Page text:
Friday, January 19, 2007

Celebrity Big Brother

It's eviction night in the Celebrity Big Brother house, and I hope Jade Goody is thrown out.

But I'm glad the program was aired, because it shines a spotlight in particular on bullying, that not only goes on in the real world but the online world too.

The abusive rants of Jade Goody are very common in the comments sections of Tory sites like Guido's blog and Ian Dale's Diary, though I've not come across it on any Labour or Lib Dem blogs. There is clearly an abusive ranting sub-culture emerging on the right of Britain.

Jade Goody is one of Thatcher's children. Born in 1981, left school at 16 having learnt so little that she was under the impression that East Anglia was "abroad". And she typifies this cohort of people, hence her popularity among her peers.

Her rants against Shilpa Shetty are clearly motivated by jealousy and insecurity. Shilpa is everything that Jade is not - beautiful, talented, richer, more intelligent, better educated and with a stable family behind her.

It's possible that the Tory online ranting subculture is based on similar insecurities - how else to explain the intensity of the abuse directed at Labour? Some of it is surely bitterness at being on the losing side of the last three general elections and bitterness at the Labour economic record. Some of it though may be just plain crassness, learnt at home in Tory families.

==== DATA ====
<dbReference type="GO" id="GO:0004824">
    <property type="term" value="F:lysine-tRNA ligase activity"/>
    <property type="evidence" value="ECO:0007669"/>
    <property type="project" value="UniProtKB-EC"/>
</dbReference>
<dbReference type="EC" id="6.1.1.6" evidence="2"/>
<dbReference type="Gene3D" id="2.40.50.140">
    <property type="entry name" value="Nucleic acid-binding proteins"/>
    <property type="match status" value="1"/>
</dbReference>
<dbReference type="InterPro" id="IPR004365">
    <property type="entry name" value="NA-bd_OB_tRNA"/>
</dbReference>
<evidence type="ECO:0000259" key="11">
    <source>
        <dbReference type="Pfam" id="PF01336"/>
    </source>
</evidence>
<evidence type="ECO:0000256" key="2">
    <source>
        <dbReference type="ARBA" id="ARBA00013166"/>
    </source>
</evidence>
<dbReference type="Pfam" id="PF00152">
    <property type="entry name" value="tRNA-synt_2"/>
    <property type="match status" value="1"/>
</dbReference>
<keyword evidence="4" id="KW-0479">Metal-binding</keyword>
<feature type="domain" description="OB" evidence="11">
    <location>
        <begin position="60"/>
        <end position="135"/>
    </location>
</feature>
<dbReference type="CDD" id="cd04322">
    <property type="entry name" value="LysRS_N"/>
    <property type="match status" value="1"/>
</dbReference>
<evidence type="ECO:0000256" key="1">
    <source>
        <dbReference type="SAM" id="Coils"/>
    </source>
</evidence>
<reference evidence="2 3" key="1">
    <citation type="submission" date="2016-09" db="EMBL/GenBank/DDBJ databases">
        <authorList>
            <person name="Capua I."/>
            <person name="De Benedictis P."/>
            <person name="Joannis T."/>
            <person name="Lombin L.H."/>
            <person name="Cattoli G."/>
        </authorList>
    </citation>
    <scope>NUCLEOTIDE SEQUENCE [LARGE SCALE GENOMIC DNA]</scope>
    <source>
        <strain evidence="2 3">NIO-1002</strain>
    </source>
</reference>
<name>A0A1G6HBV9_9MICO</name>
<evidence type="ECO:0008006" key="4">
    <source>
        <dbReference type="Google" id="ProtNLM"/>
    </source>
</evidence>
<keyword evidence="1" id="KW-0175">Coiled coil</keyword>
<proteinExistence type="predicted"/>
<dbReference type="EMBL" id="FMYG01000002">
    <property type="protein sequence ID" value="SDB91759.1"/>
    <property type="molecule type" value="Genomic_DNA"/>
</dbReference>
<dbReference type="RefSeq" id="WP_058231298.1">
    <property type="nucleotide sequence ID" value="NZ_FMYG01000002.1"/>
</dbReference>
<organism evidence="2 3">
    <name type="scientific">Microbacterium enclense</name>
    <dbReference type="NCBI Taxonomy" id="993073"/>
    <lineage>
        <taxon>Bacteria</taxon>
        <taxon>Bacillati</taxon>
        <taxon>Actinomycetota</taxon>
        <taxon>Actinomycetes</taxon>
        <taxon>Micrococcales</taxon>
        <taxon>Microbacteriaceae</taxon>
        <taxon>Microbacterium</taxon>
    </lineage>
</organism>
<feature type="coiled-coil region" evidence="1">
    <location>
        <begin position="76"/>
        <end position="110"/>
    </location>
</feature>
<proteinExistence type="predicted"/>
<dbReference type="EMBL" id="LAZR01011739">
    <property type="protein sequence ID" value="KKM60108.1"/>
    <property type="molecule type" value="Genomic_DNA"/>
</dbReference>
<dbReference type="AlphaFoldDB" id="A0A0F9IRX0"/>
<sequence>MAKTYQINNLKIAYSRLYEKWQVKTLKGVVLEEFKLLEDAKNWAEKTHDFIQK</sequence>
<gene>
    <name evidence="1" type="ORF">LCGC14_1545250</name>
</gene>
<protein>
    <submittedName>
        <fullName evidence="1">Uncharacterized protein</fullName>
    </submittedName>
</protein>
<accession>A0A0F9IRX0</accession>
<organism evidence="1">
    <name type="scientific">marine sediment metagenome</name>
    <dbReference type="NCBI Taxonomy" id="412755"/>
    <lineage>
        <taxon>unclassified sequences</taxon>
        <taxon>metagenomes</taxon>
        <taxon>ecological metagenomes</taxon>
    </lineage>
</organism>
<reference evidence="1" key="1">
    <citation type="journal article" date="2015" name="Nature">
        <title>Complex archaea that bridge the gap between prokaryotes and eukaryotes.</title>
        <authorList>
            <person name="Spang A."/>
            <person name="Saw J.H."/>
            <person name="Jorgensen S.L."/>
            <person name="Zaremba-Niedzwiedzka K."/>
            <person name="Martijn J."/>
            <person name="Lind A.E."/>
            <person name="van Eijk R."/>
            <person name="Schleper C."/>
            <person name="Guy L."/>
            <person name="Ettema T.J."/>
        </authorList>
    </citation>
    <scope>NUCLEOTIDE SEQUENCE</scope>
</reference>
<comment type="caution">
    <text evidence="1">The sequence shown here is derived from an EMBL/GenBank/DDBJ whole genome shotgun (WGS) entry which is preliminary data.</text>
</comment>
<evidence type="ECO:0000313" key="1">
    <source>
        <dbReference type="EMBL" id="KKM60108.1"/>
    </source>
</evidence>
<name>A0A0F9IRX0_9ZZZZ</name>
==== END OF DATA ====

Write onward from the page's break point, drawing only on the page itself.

I hope "Blair's children" - the ones born and raised during his administration - will be different from Thatcher's children. The regime of frequent testing in schools will at least expose lack of basic knowledge very early, which means teachers will be forced to correct it before the child leaves school, unlike in Jade Goody's day when they just pretended not to notice that a child was falling behind.

Teaching the children manners will be a more difficult. Manners are mainly learnt at home, and the government needs to press ahead with the Respect agenda and parenting classes. But we'll probably always have a rump of people who enjoy being abusive and take pride in it. Until it becomes unacceptable to abuse and rant at people, Thatcher's children and their values are with us for some time.

Thursday, January 18, 2007

Tony Blair

I've been reading Blair by Anthony Seldon, and the account of Blair's roots and early life have been a revelation (at least to me, as I didn't know much about it).

Conservatives like to claim that Blair is a "Tory", and they also like to gloss over Cameron's privileged background by claiming that it is "similar to Blair's".